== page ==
In which our hero comes to terms with love and football.
The trees had belatedly begun to shed their leaves, and Riverside Park was a mesmerizing bricolage of auburn and gold as Verily finished preparing what is in the vernacular referred to as a baseball bat. As usual, there was a great deal on our hero’s mind, as the slow burn of summer had given way to the tumult of the fall semester.
At a party in September, Verily had been introduced by a mutual friend to one Pera Perfida, with whom he had been smitten from the very first moment. Sharing a providential cigarette on a rusty fire escape, they had been intoxicated momentarily by each other and the vast realms of possibility that seemed to envelop them. Drawn to what he thought was ambition and intelligence, Verily thought Pera was perfect for him, and he glossed over the brevity of their interaction and the shallowness of their acquaintance and descended promptly into the seventh circle of infatuation.
With the normally sharp faculties of our erudite protagonist distorted by the sirenic charms of a young woman he really did not know in the slightest, he quickly came to see her as capricious. He would dwell arduously on her late, noncommittal replies, and linger tentatively in well-lit Butler corridors as he watched her interact with other men and projected self-deprecating narratives onto each encounter.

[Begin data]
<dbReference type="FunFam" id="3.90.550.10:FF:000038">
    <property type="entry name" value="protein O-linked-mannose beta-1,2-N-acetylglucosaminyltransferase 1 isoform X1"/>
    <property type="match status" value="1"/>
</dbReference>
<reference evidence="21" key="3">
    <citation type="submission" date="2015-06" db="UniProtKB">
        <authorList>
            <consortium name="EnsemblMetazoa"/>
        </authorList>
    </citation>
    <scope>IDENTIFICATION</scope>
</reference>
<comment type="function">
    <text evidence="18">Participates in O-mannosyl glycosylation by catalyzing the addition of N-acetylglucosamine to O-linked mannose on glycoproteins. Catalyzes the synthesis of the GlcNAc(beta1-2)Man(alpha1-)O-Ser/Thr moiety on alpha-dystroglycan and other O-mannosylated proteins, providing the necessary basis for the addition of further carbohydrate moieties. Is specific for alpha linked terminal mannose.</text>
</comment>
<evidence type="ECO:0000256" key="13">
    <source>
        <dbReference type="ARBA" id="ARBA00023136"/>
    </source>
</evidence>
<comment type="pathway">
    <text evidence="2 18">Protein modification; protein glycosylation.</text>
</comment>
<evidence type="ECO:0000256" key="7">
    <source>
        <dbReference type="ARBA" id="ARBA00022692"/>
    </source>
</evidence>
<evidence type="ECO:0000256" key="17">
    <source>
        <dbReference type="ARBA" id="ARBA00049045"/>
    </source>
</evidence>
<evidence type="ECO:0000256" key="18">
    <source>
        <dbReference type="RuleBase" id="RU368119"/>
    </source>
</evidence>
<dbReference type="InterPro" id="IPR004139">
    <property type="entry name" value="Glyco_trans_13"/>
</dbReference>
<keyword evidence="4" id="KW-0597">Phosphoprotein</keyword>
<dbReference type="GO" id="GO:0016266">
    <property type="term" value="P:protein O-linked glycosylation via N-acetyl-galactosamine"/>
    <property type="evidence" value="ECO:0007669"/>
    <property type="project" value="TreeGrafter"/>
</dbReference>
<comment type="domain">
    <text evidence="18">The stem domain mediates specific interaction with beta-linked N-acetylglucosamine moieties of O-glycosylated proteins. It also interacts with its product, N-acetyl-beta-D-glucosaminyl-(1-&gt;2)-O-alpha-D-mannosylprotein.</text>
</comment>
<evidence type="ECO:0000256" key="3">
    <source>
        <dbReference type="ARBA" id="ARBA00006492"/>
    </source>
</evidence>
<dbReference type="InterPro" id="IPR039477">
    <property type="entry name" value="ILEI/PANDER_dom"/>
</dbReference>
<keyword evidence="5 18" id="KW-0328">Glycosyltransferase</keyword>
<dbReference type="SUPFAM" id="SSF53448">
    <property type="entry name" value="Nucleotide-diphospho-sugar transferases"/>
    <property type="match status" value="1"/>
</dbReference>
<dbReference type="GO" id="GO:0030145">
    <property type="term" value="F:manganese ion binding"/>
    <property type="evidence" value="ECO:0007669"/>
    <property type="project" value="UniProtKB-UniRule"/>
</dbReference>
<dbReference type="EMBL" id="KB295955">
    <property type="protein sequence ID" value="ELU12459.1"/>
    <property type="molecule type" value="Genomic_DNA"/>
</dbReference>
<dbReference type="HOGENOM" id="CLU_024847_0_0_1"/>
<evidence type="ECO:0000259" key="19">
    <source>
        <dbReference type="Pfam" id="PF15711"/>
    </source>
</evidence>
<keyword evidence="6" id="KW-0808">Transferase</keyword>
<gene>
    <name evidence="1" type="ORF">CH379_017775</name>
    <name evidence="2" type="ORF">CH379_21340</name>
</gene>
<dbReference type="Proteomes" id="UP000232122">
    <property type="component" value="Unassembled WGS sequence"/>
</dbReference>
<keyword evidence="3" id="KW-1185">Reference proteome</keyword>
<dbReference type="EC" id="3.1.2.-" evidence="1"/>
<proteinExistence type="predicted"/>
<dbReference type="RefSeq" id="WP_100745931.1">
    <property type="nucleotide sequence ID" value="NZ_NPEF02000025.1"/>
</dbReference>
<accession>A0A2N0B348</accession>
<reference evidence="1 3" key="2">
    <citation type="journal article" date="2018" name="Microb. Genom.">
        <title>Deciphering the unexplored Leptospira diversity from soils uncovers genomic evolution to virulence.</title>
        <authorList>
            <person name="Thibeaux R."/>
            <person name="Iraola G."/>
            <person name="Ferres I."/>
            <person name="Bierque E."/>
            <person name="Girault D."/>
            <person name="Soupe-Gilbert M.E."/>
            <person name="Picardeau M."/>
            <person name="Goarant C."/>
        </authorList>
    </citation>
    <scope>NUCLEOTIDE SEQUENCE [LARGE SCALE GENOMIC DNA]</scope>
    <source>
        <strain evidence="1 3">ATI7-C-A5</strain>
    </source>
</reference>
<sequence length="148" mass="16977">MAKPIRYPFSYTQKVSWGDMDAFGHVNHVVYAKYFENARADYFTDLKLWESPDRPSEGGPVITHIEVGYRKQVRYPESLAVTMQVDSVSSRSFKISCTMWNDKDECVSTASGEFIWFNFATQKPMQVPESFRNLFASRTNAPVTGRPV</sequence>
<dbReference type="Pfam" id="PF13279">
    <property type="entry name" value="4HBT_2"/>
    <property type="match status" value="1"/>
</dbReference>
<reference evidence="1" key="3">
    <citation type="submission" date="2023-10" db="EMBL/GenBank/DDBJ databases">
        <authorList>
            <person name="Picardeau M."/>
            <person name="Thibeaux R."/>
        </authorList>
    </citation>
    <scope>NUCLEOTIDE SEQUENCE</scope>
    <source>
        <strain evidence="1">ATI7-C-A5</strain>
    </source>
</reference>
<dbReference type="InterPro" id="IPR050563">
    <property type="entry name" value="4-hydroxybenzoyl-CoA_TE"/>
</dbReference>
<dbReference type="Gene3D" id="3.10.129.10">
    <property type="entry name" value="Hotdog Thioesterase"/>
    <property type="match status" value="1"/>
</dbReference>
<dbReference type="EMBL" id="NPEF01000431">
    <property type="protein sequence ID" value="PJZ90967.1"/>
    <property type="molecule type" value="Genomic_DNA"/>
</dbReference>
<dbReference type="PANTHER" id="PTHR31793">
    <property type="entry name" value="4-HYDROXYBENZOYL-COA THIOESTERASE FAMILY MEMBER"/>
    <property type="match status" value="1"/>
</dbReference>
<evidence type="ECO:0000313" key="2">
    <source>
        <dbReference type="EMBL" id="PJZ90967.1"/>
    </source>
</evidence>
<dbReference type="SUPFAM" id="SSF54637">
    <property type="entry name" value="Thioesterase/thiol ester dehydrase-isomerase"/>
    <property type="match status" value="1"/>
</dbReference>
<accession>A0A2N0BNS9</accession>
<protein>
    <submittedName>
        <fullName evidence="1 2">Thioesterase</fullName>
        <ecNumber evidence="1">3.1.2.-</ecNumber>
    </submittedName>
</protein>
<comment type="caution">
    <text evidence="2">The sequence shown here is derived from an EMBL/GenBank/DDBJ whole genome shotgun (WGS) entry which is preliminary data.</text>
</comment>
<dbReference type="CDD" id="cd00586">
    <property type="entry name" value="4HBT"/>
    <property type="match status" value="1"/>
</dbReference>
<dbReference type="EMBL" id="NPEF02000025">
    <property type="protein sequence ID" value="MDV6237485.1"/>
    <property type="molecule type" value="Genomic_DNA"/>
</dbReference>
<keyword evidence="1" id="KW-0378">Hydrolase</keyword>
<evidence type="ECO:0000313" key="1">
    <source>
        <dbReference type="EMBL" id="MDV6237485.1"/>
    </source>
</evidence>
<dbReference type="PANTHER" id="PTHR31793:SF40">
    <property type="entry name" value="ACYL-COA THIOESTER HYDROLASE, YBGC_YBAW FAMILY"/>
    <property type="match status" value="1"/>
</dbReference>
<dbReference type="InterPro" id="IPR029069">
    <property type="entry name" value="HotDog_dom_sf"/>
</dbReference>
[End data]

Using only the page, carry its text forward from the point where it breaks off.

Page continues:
His failings in love led him to seek solace in that festival of masculinity, American football, the only sport which Verily liked to say instilled in Adonis himself a sense of inferiority. Though he didn’t really understand the sport very well, the sporadic bursts of intense motion fomented in him a strange new kind of excitement, and Verily was soon as tribal and enthusiastic as the most ardent fan of Columbia football, though he was considered by one eloquent observer to be a “bandwagon poser dilettante who never cared about this team before it started winning.”
Pera Perfida was soon forgotten, and **sports** were the new central interest of Verily’s young life, prone as he was to unpredictable and fleeting interests. Looking back now, Verily realized that the deep internal thirst he had sought to fulfil was just the cry of a firmly ensconced internal demon. Perhaps self-improvement until this point had in fact been an endeavor of self-exorcism, and his unprecedented liberation led him to believe that perhaps it was important to free himself from a prison of his own design.
That evening, the streaks of pink in the sky bathed everything in a kind of ephemeral light, and Verily thought to himself that love was powerful, that happiness existed somewhere, and that the opportunities ahead of him were limitless. It was a quiet euphoria, one that cannot be sought, only encountered. Later, he would try to render the feeling in words, but find himself painfully and frustratingly barricaded by the limitations of language. Everything he wrote sounded conceited and unnecessary.